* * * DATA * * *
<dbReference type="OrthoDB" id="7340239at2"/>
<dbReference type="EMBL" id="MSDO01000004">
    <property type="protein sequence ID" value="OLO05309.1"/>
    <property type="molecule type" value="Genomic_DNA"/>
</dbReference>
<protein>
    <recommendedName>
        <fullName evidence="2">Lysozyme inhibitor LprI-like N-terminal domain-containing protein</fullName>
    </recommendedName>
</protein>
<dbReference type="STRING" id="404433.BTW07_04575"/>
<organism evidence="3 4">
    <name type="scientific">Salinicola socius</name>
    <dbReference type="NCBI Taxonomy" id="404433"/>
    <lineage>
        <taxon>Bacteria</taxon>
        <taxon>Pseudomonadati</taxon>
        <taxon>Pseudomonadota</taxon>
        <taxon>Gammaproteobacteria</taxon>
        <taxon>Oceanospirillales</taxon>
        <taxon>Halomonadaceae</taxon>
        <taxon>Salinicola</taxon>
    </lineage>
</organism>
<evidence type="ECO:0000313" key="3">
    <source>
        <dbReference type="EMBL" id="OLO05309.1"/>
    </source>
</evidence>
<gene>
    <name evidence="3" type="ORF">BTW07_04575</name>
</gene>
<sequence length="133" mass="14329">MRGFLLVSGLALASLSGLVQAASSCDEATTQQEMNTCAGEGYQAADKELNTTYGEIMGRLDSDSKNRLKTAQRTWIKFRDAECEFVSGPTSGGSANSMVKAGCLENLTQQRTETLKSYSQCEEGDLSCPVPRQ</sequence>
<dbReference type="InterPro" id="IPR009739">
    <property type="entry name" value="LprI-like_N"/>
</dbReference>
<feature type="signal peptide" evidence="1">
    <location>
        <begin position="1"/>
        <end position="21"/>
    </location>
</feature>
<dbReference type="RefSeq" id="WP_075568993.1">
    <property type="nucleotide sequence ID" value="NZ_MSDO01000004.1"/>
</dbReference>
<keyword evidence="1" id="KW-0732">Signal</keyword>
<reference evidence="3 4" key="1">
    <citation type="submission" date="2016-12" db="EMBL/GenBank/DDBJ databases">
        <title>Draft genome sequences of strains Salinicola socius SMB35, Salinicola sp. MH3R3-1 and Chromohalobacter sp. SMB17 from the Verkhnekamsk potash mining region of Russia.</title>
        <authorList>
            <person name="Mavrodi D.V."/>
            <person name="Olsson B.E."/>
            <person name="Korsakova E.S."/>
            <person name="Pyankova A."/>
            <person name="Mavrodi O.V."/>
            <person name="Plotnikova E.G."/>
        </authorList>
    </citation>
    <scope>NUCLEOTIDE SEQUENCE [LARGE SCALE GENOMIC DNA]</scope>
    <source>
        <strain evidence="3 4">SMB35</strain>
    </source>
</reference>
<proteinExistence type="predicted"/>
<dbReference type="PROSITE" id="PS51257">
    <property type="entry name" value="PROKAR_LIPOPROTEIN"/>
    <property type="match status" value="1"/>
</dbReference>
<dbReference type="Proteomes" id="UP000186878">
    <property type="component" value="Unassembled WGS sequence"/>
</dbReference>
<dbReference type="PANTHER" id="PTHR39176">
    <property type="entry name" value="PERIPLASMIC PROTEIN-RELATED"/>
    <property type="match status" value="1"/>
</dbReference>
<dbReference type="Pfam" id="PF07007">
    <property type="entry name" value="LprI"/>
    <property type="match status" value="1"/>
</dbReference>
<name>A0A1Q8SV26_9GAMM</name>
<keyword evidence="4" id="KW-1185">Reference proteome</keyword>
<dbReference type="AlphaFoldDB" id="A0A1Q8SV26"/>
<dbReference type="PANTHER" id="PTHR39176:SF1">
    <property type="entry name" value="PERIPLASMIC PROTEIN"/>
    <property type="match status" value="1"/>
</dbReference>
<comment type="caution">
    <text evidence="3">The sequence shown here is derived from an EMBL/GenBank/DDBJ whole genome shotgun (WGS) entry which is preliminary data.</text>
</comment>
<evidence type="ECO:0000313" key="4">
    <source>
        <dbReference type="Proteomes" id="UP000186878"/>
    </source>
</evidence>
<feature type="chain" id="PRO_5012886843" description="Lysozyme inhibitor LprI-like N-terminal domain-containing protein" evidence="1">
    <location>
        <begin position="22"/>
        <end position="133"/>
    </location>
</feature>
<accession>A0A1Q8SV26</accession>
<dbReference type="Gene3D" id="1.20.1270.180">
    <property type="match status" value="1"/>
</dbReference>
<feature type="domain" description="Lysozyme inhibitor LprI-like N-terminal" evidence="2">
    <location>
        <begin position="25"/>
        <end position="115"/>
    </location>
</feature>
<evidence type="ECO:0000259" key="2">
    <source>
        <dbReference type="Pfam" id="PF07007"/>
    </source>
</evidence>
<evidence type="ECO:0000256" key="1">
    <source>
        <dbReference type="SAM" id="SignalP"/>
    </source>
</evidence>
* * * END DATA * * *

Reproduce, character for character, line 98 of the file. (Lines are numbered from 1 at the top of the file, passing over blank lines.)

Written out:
        <end position="133"/>